Proteins and Your Brain

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Proteins are important for a healthy brain.

And a healthy brain – especially an ADHD one – functions better.


Why is protein important for optimum brain health?

For starters, a good portion of the weight of our bodies is made up of protein. Only water accounts for more body weight than protein.

The neurons in our brain are responsible for communication. Not just communication as in talking to someone, but very basic communication like telling your arm to move when you want it to, or making sure your heart keeps on beating. Kinda important stuff.

What you eat affects your brain and therefore how well you do or don’t function.

Have a few alcoholic drinks at lunch and see how much you get done that afternoon. Or feast on a high carb meal and find yourself feeling sleepy and sluggish all afternoon.

But when you eat a meal high in protein (lean protein, please), you will feel energized, alert and ready to go.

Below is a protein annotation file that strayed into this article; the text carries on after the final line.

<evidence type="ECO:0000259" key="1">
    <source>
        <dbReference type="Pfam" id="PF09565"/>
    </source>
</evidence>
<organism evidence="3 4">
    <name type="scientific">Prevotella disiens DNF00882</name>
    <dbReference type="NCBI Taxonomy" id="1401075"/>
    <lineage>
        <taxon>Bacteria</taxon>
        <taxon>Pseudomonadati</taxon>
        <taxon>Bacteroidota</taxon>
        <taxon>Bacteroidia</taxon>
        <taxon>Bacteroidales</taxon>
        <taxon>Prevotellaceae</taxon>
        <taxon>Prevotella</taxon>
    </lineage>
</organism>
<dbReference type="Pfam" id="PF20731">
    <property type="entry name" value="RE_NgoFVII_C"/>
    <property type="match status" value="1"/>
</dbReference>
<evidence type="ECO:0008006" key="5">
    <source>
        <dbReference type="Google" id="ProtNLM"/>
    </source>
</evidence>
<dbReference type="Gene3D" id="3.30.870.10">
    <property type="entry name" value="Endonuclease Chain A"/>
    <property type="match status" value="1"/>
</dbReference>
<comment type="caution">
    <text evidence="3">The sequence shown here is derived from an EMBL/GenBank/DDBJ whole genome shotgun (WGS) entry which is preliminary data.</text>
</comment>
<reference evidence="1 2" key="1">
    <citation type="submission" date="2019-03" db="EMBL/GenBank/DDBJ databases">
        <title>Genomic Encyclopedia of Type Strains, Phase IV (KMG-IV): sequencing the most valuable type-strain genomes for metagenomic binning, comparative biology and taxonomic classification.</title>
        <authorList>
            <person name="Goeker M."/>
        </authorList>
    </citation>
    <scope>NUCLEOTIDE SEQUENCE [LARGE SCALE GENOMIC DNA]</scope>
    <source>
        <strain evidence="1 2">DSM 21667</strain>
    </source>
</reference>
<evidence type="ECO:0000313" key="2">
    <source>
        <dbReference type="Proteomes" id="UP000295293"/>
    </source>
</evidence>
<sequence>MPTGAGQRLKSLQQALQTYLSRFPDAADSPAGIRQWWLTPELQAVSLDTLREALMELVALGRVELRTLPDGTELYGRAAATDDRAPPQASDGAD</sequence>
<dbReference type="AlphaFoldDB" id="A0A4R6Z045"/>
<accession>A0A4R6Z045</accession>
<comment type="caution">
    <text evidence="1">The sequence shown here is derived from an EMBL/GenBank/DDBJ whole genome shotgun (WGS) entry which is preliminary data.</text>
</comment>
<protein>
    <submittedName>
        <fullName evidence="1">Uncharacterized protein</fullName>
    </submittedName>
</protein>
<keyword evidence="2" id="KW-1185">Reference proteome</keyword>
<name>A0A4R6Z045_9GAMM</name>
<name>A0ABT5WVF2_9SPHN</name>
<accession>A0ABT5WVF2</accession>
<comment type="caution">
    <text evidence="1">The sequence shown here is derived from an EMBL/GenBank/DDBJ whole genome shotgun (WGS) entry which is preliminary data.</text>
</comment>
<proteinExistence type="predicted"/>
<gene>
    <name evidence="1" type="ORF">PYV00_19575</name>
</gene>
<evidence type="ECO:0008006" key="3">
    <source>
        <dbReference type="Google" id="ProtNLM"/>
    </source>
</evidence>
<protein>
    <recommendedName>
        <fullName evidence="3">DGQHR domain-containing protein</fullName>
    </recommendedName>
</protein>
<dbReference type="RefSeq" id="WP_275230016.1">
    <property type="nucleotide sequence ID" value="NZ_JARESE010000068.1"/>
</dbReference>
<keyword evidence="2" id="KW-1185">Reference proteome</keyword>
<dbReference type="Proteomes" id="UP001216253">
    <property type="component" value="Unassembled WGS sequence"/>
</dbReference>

Eating protein raises the levels of an amino acid called tyrosine in your brain, which in turn produces norepinephrine and dopamine – chemical messengers that promote activity, alertness, and energy.

Sounds good, right?

Now this isn’t to say that your diet should consist entirely of proteins, or that you should eat them all the time.

I think an ADHD brain would certainly benefit from some protein at breakfast – eggs, milk and yogurt for example – and protein at lunch as well, perhaps a turkey sandwich on whole grain bread.

Most Americans have their biggest serving of protein at dinner even though that may be the least optimal time for it in terms of brain function. For anyone doing work after dinner, such as a child doing homework, a little bit of protein at dinner might actually help.

Meats, beans, dairy products (ice cream doesn’t count), soy, and salmon are all sources of protein. At least 6 grams per serving is recommended.

Lacy Estelle

Lacy Estelle

Lacy Estelle is the writer of and the Podcast host for An ADD Woman.

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